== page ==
The OPEC+ meeting – the 10-member Organization of the Petroleum Exporting Countries (OPEC) plus ten of their friends (one of whom, Mexico, doesn’t participate in the production agreements). Really, we might as well call this Saudi Arabia, Russia and Friends, since the Saudis and Russians each account for 26% of the group’s total production. Their reference production is 42.1mn barrels a day (b/d), but because of their agreement many moons ago to cut production, they’re now pumping only 36.74mm b/d. They agreed a few months ago to increase that by a constant 400k b/d a month. This meeting should be relatively quick & painless as once again they agree to stick to the plan, but as the price of Brent crude tops $80 a barrel (bbl), some within the group think they should start pumping more.
As you can see, US oil inventories were well above normal earlier in the year but now they’re getting to extremely low levels.
US oil production hasn’t returned to anywhere near where it was before the pandemic hit.
But US demand has! It was well below average last year in the wake of the pandemic, which is why OPEC+ cut production.
But this year it’s returned to normal.
EG US driving, which was well below normal last year, is now back to the high range of normal.
As a result, the market is in extreme backwardation, when the near-term futures contracts are much more expensive than the contracts further out. This indicates a rush to get oil now.
This is why some members of OPEC+ think that they should increase production by more than the pre-determined 400k b/d. The price of both Brent and West Texas Intermediate (WTI), the US oil benchmark, are both up by more than 50% year-to-date. Oil looks set to rise further after China ordered its state-owned energy companies to secure energy supplies for winter at all costs.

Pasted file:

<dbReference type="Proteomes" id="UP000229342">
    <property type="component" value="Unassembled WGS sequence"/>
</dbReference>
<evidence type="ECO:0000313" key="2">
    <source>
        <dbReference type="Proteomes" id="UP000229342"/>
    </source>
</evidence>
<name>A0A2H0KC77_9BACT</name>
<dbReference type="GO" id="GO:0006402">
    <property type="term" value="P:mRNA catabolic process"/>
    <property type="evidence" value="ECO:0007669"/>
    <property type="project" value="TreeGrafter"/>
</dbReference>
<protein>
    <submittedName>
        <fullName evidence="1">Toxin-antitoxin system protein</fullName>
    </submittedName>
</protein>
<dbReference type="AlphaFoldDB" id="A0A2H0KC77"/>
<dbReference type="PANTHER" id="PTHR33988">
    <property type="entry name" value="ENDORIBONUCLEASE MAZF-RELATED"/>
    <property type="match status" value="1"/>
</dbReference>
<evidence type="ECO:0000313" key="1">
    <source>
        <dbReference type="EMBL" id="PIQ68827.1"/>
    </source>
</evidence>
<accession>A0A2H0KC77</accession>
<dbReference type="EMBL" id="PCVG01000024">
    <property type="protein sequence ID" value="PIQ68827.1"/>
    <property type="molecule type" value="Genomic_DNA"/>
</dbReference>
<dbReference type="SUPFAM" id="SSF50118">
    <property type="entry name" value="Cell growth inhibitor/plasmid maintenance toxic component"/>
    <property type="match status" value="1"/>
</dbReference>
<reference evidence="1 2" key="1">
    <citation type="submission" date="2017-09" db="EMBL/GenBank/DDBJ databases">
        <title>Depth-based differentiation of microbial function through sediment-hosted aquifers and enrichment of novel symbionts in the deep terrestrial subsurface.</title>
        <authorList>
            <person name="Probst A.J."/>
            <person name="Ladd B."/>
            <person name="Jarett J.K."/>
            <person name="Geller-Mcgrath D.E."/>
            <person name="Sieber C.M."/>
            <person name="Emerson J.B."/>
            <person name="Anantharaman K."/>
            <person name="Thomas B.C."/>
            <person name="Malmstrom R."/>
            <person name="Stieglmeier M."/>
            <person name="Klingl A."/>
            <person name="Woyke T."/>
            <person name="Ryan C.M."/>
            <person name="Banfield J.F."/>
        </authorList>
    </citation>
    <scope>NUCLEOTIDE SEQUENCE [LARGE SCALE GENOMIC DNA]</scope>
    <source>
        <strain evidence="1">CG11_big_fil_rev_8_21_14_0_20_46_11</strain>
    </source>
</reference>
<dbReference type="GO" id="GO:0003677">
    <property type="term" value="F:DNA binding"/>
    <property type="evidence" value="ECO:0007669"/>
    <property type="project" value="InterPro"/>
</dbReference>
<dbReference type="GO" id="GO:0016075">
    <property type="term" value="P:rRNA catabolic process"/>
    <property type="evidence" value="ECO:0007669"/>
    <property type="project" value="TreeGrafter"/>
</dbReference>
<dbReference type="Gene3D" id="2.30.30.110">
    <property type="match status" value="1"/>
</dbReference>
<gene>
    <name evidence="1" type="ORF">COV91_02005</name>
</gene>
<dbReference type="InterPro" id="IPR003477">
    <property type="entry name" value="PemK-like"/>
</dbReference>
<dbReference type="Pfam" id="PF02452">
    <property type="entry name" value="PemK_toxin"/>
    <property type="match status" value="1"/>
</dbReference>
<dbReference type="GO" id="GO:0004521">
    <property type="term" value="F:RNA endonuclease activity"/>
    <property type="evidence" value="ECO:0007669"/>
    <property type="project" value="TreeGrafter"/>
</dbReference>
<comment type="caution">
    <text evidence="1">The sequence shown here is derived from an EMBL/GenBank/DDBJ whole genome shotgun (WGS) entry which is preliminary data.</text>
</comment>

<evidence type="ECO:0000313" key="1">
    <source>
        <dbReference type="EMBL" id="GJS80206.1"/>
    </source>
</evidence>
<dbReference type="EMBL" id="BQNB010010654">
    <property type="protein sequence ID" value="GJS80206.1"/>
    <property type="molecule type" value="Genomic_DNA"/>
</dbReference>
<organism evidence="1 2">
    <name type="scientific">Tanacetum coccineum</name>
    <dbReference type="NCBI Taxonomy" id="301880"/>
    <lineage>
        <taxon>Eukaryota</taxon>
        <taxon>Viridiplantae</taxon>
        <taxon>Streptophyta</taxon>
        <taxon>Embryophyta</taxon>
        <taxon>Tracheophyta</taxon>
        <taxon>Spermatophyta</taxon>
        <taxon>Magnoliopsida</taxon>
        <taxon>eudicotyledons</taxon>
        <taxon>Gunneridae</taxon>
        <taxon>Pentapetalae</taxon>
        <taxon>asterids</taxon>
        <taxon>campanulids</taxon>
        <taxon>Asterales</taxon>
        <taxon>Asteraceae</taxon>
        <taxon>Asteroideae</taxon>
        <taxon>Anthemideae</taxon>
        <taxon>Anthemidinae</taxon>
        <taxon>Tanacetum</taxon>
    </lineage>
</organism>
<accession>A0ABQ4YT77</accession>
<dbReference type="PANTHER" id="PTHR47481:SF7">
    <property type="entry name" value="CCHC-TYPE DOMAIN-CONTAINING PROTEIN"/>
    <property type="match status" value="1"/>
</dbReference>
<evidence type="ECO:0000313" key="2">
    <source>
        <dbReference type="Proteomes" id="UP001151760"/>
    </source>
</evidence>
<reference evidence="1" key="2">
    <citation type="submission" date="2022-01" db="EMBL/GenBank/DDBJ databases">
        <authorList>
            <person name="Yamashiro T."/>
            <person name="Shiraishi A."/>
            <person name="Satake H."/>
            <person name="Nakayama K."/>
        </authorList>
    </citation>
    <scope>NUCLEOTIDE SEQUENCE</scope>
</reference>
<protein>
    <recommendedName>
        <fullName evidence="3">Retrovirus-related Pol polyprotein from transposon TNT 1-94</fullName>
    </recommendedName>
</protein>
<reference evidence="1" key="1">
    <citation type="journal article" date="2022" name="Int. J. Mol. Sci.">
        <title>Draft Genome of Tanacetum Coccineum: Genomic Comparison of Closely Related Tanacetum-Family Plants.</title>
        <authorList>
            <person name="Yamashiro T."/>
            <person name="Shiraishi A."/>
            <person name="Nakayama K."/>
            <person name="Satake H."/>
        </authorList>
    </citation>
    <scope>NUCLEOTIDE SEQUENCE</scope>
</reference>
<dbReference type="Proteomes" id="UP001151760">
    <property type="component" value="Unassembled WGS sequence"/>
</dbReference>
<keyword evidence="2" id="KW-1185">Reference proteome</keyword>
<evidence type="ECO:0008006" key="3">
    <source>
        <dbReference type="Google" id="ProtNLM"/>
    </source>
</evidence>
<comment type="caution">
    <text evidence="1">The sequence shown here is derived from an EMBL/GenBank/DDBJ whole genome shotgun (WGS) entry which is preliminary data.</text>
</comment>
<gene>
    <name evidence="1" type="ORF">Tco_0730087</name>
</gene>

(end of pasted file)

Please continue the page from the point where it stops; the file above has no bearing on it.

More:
It’s especially dangerous as the whiff of stagflation wafts over the economic landscape. Higher oil prices could push up inflation and force central banks to tighten policy before their economies are fully recovered (this is a particular problem for Britain). Saudi Arabia has always been concerned about tipping the major industrial economies into recession because that causes demand for oil to plunge.
Need I say what impact a larger-than-expected hike in output would have on CAD?
A lot depends though on how much larger – given the strong demand, a small increase (say, 500k instead of 400k) might not have that much impact at all.
The other big event of the day is the Reserve Bank of Australia (RBA) meeting overnight. Of course as usual I wrote the definitive piece on this subject, paying special attention to the impact of higher interest rates on the koala population, in my Weekly Outlook. But since it’s so short, I’ll more or less repeat it here.